The aging of the population has resulted in over 1.3 million residents living in nursing home facilities in the United States [1]. Improving the quality of care and containing overall costs will require substantial research efforts to find solutions for how to provide optimal levels of care to these residents. More specifically, an area requiring quality of care improvement for this nursing home population is understanding how to prevent pressure injuries (PrIs), given our inability to control the associated pain, infection, and the potential for death once the injury develops. Current prevention approaches have not been as effective as needed; in fact, just being a nursing home resident increases one’s risk of developing a PrI [2]. Nursing home prevention care is guided by the international PrI prevention guidelines [3] that advocate for risk assessment. The Braden Scale for Predicting Pressure Sore Risk (hereafter Braden score) [4] is a commonly used assessment tool to quantify PrI risk represented by a total score and risk categories (low, mild, moderate, high). Many practitioners focus their prevention efforts on residents considered at moderate or high risk. However, PrI incidence remains high among all residents regardless of the Braden score–assessed risk category [5]. The high prevalence of residents who are severely ill makes determining overall PrI risk challenging. Resident attributes beyond the Braden score may add insights to help discriminate those who are at risk of a PrI developing.

Clinical severity, the extent of physiologic decompensation, reflects the overall complexity of a resident’s health status. The severity of illness measures initially were developed in the 1980s using supervised techniques that predict a specific target value, applying statistical methods with historical data. These measures helped to explain why patient mortality, cost, or length of stay differed among hospitals. Their ability to accurately predict a variety of outcomes, however, was limited given that patient attributes were in part defined by specified treatments and created using regression analyses to predict one outcome [6-9].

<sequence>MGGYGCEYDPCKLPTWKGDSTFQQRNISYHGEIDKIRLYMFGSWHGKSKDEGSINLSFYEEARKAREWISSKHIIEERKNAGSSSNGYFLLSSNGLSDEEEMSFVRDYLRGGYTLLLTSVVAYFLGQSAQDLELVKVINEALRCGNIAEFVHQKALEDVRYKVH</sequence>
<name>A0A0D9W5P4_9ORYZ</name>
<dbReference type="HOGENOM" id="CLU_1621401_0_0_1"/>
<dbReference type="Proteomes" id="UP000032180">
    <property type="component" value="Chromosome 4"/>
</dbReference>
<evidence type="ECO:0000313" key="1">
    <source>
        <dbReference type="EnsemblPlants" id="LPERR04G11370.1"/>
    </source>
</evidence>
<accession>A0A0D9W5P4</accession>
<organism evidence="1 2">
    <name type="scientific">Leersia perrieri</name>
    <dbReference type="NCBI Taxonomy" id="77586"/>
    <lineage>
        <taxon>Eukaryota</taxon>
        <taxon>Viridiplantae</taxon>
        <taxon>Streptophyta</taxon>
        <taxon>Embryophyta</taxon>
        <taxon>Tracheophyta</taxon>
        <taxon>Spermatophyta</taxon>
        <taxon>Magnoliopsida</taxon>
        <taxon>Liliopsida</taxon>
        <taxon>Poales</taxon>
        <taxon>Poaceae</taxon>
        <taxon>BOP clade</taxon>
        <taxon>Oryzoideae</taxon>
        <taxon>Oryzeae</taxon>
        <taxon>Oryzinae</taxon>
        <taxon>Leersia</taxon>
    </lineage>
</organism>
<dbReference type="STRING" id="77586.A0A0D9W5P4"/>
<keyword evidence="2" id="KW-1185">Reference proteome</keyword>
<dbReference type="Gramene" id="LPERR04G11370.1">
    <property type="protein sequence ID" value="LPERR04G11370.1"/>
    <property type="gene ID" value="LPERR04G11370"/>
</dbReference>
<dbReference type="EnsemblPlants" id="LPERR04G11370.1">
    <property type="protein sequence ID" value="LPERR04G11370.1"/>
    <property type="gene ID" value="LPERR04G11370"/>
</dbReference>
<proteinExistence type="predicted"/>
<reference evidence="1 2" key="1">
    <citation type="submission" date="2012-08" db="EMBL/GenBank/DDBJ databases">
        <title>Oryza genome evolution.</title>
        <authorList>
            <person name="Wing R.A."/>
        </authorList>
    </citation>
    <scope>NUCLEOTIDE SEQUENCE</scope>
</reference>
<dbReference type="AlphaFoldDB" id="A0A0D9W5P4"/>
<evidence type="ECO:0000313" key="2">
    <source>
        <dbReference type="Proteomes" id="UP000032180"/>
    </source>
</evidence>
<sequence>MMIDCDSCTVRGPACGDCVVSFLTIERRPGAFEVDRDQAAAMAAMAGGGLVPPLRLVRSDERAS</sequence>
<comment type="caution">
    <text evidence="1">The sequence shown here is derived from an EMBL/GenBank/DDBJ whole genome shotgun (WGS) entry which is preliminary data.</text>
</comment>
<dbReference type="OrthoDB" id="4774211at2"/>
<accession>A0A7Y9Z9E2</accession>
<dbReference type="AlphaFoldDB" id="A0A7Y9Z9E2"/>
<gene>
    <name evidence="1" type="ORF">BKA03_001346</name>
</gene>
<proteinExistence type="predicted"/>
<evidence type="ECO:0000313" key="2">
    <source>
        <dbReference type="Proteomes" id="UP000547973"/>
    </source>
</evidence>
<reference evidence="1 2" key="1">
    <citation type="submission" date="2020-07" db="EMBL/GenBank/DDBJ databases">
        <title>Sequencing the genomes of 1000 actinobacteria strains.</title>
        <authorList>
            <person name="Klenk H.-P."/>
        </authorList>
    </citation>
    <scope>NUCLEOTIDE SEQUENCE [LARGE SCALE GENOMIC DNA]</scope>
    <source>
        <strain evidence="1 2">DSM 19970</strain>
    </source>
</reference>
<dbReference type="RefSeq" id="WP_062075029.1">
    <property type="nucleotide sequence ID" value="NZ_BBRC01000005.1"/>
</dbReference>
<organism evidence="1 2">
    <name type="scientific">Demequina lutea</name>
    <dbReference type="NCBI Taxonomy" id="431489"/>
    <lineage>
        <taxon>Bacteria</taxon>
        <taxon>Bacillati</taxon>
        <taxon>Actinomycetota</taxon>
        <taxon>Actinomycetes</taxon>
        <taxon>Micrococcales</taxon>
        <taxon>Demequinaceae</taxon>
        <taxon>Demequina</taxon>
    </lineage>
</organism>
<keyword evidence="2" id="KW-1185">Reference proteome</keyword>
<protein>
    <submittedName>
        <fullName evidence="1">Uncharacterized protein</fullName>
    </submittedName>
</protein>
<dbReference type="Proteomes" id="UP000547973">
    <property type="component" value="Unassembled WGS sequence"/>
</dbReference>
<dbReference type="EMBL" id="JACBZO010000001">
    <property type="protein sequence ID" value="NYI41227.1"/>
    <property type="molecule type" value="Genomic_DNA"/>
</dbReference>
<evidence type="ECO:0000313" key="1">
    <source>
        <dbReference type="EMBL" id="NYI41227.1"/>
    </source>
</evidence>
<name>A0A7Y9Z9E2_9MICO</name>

The Comprehensive Severity Index (CSI) [10,11], which was also developed in the mid-1980s for the evaluation of overall clinical severity levels, applied a substantively different unsupervised method based on judgments of disease-specific medical experts, literature, and clinical textbooks rather than statistical methods, specific outcomes, and use of historical data. This objective measure of clinical severity used physiological, functional, and psychosocial data, including demographics and over 2200 diagnosis-specific signs, symptoms, and physical findings (no treatments). The methodology and CSI are well established and have been validated extensively for over 30 years in patients with many different clinical conditions [10-18].

The development of a clinical severity measure targeted for nursing home residents requires the construction of a new measure with the potential to be individually tailored to different outcomes, such as a PrI. The CSI and other existing clinical severity measures are not appropriate for use with nursing home residents who have large variations in their length of stay, the time windows for data collection, and documentation frequency. This paper reports on the creation of a new clinical severity measure, Nursing Home Severity Index (NHSI), tailored for PrI risk prediction for nursing home residents, and validation using propensity modeling to predict PrI development and explore the measure’s predictive accuracy beyond the Braden score.


Development of the NHSI and the selected attributes associated with PrI risk (NHSI-PrI) required initial variable selection, scoring, validation, and propensity modeling to account for independent and confounding variables that affect PrI development and exploration of the measure’s predictive accuracy and validity. A retrospective nonexperimental design was used to examine a broad range of resident attributes to develop the NHSI-PrI. Current study data were based on a 12-month longitudinal data set from each study nursing home to account for seasonal differences.

Study Setting and Population Sample